LOMBARD – Video gambling will remain illegal in the village of Lombard.
The Lombard Village Board on Thursday night voted 5 to 1 in favor of rejecting two proposed ordinances that would have overturned the village's current ban on video gaming terminals. Trustee Bill Ware (District 6) cast the lone dissenting vote.
"I've heard from a large group of people that oppose [lifting] this [ban]," Lombard Village President Keith Giagnorio said. "This board, myself, and our staff have taken this issue very seriously.
"When you're about to change ordinances – change a law – I feel you have to have real passion for the change you're going to make. When I made my final decision, I chose not to support it."
Trustees, prior to the vote, said they each heard the large outpouring of feedback from Lombard residents who are staunchly opposed to bringing video gaming to the village.
In recent weeks, village staff also received two petitions, including one from the Beacon Hill Senior Living Community, with more than 100 signatures each, Lombard Village Manager Scott Niehaus said earlier this week.
"During the last six weeks, the public has reminded every member of this board that the people are in charge," said trustee Peter Breen (District 4), who made a formal motion to reject the two ordinances, which appeared on Thursday's agenda as first readings.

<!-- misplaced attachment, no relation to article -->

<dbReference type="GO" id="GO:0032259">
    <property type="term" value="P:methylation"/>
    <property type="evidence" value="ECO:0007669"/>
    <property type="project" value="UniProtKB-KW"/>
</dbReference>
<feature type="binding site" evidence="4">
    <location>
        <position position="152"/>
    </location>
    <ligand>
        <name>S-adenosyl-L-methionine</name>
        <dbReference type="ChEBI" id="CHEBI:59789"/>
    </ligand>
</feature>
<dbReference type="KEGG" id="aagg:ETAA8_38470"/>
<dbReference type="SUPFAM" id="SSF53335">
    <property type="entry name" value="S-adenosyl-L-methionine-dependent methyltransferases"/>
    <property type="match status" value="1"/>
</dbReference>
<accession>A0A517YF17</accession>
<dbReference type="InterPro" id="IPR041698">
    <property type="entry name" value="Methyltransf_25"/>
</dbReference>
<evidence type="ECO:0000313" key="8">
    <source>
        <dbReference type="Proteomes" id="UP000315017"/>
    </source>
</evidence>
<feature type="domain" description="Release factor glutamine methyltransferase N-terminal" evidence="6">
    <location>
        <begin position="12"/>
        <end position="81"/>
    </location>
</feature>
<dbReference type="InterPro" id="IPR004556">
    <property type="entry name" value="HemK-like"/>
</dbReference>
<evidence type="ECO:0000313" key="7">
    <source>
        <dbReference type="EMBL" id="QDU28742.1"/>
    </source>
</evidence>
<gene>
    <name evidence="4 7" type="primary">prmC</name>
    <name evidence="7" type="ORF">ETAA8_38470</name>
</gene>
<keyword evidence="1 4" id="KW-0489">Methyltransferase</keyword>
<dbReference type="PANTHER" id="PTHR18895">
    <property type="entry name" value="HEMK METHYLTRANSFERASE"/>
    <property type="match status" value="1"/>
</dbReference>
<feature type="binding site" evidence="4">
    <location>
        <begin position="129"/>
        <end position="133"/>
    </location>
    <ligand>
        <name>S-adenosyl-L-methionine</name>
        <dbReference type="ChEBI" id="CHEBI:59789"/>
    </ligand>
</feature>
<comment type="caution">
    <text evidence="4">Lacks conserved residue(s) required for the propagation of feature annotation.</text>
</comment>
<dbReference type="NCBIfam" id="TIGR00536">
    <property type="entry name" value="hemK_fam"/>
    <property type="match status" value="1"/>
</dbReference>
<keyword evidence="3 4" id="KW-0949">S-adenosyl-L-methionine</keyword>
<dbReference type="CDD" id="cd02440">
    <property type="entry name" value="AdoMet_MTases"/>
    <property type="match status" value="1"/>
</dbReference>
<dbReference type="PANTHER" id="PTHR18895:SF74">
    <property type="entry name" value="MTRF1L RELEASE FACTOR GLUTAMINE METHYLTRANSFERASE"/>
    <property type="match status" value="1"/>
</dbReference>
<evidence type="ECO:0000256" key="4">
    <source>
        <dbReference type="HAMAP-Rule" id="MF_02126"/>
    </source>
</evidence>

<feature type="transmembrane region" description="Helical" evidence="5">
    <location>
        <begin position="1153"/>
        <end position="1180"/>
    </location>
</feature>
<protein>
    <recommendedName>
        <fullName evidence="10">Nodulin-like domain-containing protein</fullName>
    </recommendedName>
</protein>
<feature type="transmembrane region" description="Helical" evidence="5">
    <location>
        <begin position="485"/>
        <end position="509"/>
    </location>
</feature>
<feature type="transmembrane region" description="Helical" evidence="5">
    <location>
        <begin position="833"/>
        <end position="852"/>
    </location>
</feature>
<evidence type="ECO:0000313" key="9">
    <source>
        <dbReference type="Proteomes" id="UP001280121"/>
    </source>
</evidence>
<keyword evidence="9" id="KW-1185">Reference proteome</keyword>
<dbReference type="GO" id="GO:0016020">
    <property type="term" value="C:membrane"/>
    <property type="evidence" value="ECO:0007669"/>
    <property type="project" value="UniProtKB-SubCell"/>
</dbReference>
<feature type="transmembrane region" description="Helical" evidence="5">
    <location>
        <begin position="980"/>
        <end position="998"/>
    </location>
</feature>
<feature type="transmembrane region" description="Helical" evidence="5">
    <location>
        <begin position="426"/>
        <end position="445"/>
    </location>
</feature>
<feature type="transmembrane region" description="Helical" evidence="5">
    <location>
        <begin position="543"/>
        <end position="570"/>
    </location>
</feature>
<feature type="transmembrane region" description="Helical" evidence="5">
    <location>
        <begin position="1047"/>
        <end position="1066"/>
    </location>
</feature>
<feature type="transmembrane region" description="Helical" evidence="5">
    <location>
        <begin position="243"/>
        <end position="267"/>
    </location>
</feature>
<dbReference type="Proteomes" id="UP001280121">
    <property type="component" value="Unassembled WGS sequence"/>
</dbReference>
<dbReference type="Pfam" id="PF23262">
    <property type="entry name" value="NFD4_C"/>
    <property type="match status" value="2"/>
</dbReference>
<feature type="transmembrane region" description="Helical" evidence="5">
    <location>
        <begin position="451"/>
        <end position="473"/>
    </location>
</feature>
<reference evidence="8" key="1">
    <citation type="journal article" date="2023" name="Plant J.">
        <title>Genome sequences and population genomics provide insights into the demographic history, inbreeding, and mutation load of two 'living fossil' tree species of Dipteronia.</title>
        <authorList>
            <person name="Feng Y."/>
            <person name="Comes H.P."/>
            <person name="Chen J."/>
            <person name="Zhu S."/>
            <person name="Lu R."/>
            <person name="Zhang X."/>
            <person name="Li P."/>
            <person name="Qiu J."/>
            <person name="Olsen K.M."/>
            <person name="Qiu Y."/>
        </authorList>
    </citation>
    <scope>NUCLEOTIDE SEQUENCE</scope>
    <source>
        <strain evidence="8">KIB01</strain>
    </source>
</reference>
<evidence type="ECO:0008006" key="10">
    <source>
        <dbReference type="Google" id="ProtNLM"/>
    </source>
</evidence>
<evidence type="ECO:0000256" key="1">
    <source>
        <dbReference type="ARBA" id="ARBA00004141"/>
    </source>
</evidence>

For the past six weeks, village officials and staff have been debating whether or not to lift the current ban.
During a May 1 board meeting, Giagnorio broke a 3-to-3 vote, approving a motion to direct village staff to draft an ordinance repealing the existing ban.
Ware, trustee Mike Fugiel (District 2) and trustee Reid Foltyniewicz (District 3) voted in favor of the motion, while Breen (District 4), trustee Laura Fitzpatrick (District 5) and trustee Dan Whittington (District 1) voted against it.
Fugiel and Foltyniewicz, acknowledging Thursday that they originally voted for the ordinance to be drafted, said they have since changed their stance because of the strong resident opposition.
"I'm glad we took the time and made an informed decision," Foltyniewicz said.
Ware, who had championed the push to overturn the ban, said trustees have a responsibility to bring up ideas.
"I'm glad that the board did have a chance to talk about it," Ware said. "I can see where the consensus is."
State lawmakers in 2009 approved a law allowing gambling terminals, leaving municipalities with the option to ban gaming, a move Lombard chose to pursue in 2010.
Giagnorio added his admiration for residents who care about their hometown.
"Lombard – its residents and board – I could not be more proud of," Giagnorio said. "You made it clear to your elected officials that you did not want video gambling."